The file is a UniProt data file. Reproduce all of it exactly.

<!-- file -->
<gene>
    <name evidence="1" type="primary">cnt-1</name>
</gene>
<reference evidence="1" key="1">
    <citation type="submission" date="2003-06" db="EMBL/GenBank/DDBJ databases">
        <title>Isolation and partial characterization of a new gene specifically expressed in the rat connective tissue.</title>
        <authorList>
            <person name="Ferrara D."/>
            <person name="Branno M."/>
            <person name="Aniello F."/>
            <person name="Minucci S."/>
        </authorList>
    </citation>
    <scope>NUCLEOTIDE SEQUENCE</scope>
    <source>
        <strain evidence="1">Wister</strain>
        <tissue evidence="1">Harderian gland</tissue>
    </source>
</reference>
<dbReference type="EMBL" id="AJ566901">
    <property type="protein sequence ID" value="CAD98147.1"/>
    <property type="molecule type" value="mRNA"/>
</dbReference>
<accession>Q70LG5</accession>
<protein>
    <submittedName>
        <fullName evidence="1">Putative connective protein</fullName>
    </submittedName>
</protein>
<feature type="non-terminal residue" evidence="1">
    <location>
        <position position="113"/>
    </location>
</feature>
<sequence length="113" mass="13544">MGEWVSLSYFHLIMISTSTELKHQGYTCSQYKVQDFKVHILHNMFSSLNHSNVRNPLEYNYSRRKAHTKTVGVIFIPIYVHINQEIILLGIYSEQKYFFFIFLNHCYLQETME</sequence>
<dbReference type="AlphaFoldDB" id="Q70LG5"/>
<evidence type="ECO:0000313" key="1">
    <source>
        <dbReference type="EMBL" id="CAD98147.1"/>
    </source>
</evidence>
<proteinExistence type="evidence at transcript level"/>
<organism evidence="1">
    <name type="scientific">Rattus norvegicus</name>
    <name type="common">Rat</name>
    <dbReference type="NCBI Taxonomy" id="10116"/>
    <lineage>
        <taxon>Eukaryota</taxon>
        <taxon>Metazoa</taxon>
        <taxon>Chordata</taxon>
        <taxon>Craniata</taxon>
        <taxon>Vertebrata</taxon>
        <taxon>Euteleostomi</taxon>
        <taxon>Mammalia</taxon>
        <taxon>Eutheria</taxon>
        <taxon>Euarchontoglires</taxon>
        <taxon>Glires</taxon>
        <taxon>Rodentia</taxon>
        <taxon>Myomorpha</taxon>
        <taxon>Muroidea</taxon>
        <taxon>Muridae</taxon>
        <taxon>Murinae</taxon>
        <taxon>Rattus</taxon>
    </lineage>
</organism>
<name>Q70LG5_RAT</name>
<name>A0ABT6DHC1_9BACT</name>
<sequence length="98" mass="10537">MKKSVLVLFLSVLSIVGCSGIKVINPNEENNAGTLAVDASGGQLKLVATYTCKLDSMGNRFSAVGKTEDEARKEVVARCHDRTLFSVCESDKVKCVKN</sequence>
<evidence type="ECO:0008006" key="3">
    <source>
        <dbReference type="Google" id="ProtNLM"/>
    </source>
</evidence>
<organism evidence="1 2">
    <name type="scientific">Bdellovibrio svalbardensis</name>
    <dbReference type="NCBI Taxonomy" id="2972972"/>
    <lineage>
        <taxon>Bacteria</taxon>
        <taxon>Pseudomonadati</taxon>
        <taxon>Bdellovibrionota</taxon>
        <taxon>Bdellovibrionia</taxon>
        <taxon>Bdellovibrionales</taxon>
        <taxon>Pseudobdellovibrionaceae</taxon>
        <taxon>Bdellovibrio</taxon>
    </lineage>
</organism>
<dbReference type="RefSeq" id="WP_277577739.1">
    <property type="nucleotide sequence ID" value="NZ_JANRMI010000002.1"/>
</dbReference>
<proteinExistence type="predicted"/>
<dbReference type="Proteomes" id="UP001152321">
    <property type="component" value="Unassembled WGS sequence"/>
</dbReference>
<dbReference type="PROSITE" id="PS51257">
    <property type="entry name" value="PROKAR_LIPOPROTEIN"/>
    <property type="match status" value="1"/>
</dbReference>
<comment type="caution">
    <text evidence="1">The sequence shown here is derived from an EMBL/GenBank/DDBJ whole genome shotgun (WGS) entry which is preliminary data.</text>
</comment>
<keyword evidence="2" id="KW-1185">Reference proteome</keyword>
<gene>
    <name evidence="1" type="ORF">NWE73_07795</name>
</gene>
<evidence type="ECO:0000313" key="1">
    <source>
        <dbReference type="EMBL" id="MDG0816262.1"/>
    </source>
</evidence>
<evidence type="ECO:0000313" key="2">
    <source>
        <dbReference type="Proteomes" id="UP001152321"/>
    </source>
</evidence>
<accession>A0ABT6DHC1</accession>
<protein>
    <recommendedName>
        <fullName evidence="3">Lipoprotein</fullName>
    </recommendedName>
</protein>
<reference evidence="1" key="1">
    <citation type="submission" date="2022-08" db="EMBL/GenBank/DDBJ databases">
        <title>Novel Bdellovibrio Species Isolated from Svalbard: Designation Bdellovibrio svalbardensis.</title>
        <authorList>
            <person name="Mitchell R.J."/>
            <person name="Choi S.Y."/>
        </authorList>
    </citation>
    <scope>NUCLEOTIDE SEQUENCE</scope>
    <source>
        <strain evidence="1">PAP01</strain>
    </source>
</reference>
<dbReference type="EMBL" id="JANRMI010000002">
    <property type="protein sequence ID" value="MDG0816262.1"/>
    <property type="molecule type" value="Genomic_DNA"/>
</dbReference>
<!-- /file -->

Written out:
<gene>
    <name evidence="1" type="primary">cnt-1</name>
</gene>
<reference evidence="1" key="1">
    <citation type="submission" date="2003-06" db="EMBL/GenBank/DDBJ databases">
        <title>Isolation and partial characterization of a new gene specifically expressed in the rat connective tissue.</title>
        <authorList>
            <person name="Ferrara D."/>
            <person name="Branno M."/>
            <person name="Aniello F."/>
            <person name="Minucci S."/>
        </authorList>
    </citation>
    <scope>NUCLEOTIDE SEQUENCE</scope>
    <source>
        <strain evidence="1">Wister</strain>
        <tissue evidence="1">Harderian gland</tissue>
    </source>
</reference>
<dbReference type="EMBL" id="AJ566901">
    <property type="protein sequence ID" value="CAD98147.1"/>
    <property type="molecule type" value="mRNA"/>
</dbReference>
<accession>Q70LG5</accession>
<protein>
    <submittedName>
        <fullName evidence="1">Putative connective protein</fullName>
    </submittedName>
</protein>
<feature type="non-terminal residue" evidence="1">
    <location>
        <position position="113"/>
    </location>
</feature>
<sequence length="113" mass="13544">MGEWVSLSYFHLIMISTSTELKHQGYTCSQYKVQDFKVHILHNMFSSLNHSNVRNPLEYNYSRRKAHTKTVGVIFIPIYVHINQEIILLGIYSEQKYFFFIFLNHCYLQETME</sequence>
<dbReference type="AlphaFoldDB" id="Q70LG5"/>
<evidence type="ECO:0000313" key="1">
    <source>
        <dbReference type="EMBL" id="CAD98147.1"/>
    </source>
</evidence>
<proteinExistence type="evidence at transcript level"/>
<organism evidence="1">
    <name type="scientific">Rattus norvegicus</name>
    <name type="common">Rat</name>
    <dbReference type="NCBI Taxonomy" id="10116"/>
    <lineage>
        <taxon>Eukaryota</taxon>
        <taxon>Metazoa</taxon>
        <taxon>Chordata</taxon>
        <taxon>Craniata</taxon>
        <taxon>Vertebrata</taxon>
        <taxon>Euteleostomi</taxon>
        <taxon>Mammalia</taxon>
        <taxon>Eutheria</taxon>
        <taxon>Euarchontoglires</taxon>
        <taxon>Glires</taxon>
        <taxon>Rodentia</taxon>
        <taxon>Myomorpha</taxon>
        <taxon>Muroidea</taxon>
        <taxon>Muridae</taxon>
        <taxon>Murinae</taxon>
        <taxon>Rattus</taxon>
    </lineage>
</organism>
<name>Q70LG5_RAT</name>
<name>A0ABT6DHC1_9BACT</name>
<sequence length="98" mass="10537">MKKSVLVLFLSVLSIVGCSGIKVINPNEENNAGTLAVDASGGQLKLVATYTCKLDSMGNRFSAVGKTEDEARKEVVARCHDRTLFSVCESDKVKCVKN</sequence>
<evidence type="ECO:0008006" key="3">
    <source>
        <dbReference type="Google" id="ProtNLM"/>
    </source>
</evidence>
<organism evidence="1 2">
    <name type="scientific">Bdellovibrio svalbardensis</name>
    <dbReference type="NCBI Taxonomy" id="2972972"/>
    <lineage>
        <taxon>Bacteria</taxon>
        <taxon>Pseudomonadati</taxon>
        <taxon>Bdellovibrionota</taxon>
        <taxon>Bdellovibrionia</taxon>
        <taxon>Bdellovibrionales</taxon>
        <taxon>Pseudobdellovibrionaceae</taxon>
        <taxon>Bdellovibrio</taxon>
    </lineage>
</organism>
<dbReference type="RefSeq" id="WP_277577739.1">
    <property type="nucleotide sequence ID" value="NZ_JANRMI010000002.1"/>
</dbReference>
<proteinExistence type="predicted"/>
<dbReference type="Proteomes" id="UP001152321">
    <property type="component" value="Unassembled WGS sequence"/>
</dbReference>
<dbReference type="PROSITE" id="PS51257">
    <property type="entry name" value="PROKAR_LIPOPROTEIN"/>
    <property type="match status" value="1"/>
</dbReference>
<comment type="caution">
    <text evidence="1">The sequence shown here is derived from an EMBL/GenBank/DDBJ whole genome shotgun (WGS) entry which is preliminary data.</text>
</comment>
<keyword evidence="2" id="KW-1185">Reference proteome</keyword>
<gene>
    <name evidence="1" type="ORF">NWE73_07795</name>
</gene>
<evidence type="ECO:0000313" key="1">
    <source>
        <dbReference type="EMBL" id="MDG0816262.1"/>
    </source>
</evidence>
<evidence type="ECO:0000313" key="2">
    <source>
        <dbReference type="Proteomes" id="UP001152321"/>
    </source>
</evidence>
<accession>A0ABT6DHC1</accession>
<protein>
    <recommendedName>
        <fullName evidence="3">Lipoprotein</fullName>
    </recommendedName>
</protein>
<reference evidence="1" key="1">
    <citation type="submission" date="2022-08" db="EMBL/GenBank/DDBJ databases">
        <title>Novel Bdellovibrio Species Isolated from Svalbard: Designation Bdellovibrio svalbardensis.</title>
        <authorList>
            <person name="Mitchell R.J."/>
            <person name="Choi S.Y."/>
        </authorList>
    </citation>
    <scope>NUCLEOTIDE SEQUENCE</scope>
    <source>
        <strain evidence="1">PAP01</strain>
    </source>
</reference>
<dbReference type="EMBL" id="JANRMI010000002">
    <property type="protein sequence ID" value="MDG0816262.1"/>
    <property type="molecule type" value="Genomic_DNA"/>
</dbReference>